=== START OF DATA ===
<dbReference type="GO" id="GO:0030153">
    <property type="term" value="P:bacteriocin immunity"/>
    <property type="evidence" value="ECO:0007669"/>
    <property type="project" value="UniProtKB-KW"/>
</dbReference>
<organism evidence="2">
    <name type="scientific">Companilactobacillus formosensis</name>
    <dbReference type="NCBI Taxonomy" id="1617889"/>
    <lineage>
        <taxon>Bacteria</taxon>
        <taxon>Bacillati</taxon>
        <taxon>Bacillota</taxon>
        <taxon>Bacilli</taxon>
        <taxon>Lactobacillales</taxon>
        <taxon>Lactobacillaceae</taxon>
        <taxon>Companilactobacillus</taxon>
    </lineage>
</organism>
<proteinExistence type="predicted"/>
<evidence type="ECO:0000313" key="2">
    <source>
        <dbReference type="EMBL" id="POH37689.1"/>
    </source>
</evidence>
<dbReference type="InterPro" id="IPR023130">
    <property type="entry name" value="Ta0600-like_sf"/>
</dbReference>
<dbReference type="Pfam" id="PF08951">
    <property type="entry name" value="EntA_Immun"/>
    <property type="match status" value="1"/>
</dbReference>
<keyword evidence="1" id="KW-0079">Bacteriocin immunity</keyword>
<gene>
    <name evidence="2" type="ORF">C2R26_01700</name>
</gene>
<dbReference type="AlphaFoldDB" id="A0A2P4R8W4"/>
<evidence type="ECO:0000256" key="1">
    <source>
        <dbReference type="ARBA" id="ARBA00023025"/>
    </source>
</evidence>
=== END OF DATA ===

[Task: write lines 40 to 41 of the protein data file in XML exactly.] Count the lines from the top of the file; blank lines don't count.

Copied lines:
    </source>
</evidence>